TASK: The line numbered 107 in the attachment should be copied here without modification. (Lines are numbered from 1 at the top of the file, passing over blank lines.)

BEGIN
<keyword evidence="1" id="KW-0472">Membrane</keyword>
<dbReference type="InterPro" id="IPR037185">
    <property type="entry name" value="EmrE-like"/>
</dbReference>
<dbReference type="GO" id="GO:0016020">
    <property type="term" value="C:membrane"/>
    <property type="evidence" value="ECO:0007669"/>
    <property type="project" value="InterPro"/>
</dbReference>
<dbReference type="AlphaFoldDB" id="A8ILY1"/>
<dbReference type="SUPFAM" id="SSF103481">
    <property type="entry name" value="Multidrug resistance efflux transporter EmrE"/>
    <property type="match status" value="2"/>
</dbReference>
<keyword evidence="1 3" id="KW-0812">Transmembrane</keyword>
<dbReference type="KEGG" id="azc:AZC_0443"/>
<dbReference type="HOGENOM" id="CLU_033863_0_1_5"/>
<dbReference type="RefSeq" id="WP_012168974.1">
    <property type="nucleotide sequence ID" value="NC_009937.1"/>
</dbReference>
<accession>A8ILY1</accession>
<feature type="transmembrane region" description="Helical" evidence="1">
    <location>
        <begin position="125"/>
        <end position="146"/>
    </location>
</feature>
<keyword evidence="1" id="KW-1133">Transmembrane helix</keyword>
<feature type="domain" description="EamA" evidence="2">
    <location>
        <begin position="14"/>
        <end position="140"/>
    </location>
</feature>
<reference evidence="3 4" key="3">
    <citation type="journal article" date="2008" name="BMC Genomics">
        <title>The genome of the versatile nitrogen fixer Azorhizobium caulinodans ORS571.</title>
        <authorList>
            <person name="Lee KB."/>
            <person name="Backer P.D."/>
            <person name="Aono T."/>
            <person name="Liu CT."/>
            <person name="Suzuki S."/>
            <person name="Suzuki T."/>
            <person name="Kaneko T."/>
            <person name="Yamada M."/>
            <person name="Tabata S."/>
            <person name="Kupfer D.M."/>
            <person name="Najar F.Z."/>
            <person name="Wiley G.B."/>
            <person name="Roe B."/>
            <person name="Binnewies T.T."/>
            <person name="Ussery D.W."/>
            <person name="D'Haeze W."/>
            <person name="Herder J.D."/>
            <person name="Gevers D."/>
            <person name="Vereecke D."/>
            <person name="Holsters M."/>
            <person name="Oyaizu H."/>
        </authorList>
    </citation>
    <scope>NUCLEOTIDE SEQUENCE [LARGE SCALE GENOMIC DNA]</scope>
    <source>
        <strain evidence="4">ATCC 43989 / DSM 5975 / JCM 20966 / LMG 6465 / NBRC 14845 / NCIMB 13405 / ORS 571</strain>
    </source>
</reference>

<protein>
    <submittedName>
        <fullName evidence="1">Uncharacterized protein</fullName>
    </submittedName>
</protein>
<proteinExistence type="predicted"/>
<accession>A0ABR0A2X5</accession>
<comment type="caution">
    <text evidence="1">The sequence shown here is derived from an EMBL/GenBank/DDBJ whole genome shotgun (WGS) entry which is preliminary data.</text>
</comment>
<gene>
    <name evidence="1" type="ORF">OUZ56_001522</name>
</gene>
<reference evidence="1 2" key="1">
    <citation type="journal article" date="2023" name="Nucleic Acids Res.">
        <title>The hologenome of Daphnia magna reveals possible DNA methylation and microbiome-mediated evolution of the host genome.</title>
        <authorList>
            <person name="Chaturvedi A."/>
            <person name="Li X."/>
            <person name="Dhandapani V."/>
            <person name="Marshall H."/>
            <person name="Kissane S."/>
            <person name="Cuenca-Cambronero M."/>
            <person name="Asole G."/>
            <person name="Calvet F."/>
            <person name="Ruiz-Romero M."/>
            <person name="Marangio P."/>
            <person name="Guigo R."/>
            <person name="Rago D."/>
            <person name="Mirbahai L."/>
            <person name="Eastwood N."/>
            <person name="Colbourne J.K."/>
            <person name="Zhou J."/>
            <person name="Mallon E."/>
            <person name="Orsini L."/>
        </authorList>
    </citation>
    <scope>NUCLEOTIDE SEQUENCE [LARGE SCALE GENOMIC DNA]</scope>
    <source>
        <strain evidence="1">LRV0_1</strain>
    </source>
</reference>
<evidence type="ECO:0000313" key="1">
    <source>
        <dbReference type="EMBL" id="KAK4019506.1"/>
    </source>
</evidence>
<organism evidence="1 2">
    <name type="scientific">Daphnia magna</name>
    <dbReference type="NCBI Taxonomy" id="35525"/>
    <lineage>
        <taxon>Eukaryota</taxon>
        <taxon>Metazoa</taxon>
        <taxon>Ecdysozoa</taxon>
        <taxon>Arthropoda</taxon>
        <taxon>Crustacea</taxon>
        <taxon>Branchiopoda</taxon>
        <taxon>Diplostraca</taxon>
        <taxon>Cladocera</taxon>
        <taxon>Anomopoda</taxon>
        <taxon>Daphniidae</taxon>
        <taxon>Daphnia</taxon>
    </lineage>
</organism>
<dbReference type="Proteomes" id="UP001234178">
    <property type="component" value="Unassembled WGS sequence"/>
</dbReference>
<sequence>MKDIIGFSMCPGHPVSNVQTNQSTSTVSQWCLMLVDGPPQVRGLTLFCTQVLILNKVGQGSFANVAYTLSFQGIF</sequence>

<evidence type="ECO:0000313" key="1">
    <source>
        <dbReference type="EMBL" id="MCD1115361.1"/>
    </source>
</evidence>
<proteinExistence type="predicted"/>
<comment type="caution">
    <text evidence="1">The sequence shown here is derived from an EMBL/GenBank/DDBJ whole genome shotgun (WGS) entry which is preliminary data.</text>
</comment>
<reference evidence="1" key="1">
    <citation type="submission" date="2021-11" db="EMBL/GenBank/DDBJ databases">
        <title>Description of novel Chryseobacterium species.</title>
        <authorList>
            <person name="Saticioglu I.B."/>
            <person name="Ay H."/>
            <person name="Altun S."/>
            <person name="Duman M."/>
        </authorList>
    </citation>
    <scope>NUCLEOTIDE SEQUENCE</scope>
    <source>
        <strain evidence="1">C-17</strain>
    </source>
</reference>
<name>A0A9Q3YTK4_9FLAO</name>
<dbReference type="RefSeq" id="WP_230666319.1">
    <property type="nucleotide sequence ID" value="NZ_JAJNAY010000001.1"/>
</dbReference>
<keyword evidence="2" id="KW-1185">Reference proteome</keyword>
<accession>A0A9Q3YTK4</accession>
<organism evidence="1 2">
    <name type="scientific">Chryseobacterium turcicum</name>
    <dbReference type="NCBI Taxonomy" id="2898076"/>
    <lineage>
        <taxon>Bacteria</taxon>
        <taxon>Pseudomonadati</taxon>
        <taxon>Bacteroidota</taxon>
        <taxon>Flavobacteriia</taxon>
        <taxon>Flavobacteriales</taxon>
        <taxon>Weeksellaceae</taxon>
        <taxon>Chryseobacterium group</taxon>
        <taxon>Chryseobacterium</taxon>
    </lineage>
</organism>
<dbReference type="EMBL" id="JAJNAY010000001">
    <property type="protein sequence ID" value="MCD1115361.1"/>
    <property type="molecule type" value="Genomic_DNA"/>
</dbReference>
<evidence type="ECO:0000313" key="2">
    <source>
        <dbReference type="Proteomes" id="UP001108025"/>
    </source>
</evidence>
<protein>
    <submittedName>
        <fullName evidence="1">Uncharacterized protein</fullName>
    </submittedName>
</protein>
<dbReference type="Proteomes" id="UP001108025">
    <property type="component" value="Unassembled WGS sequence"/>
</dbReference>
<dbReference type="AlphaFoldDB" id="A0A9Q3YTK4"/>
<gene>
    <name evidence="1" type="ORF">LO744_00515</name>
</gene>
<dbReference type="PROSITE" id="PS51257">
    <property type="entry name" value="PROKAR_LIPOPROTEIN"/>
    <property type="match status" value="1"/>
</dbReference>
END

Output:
    </source>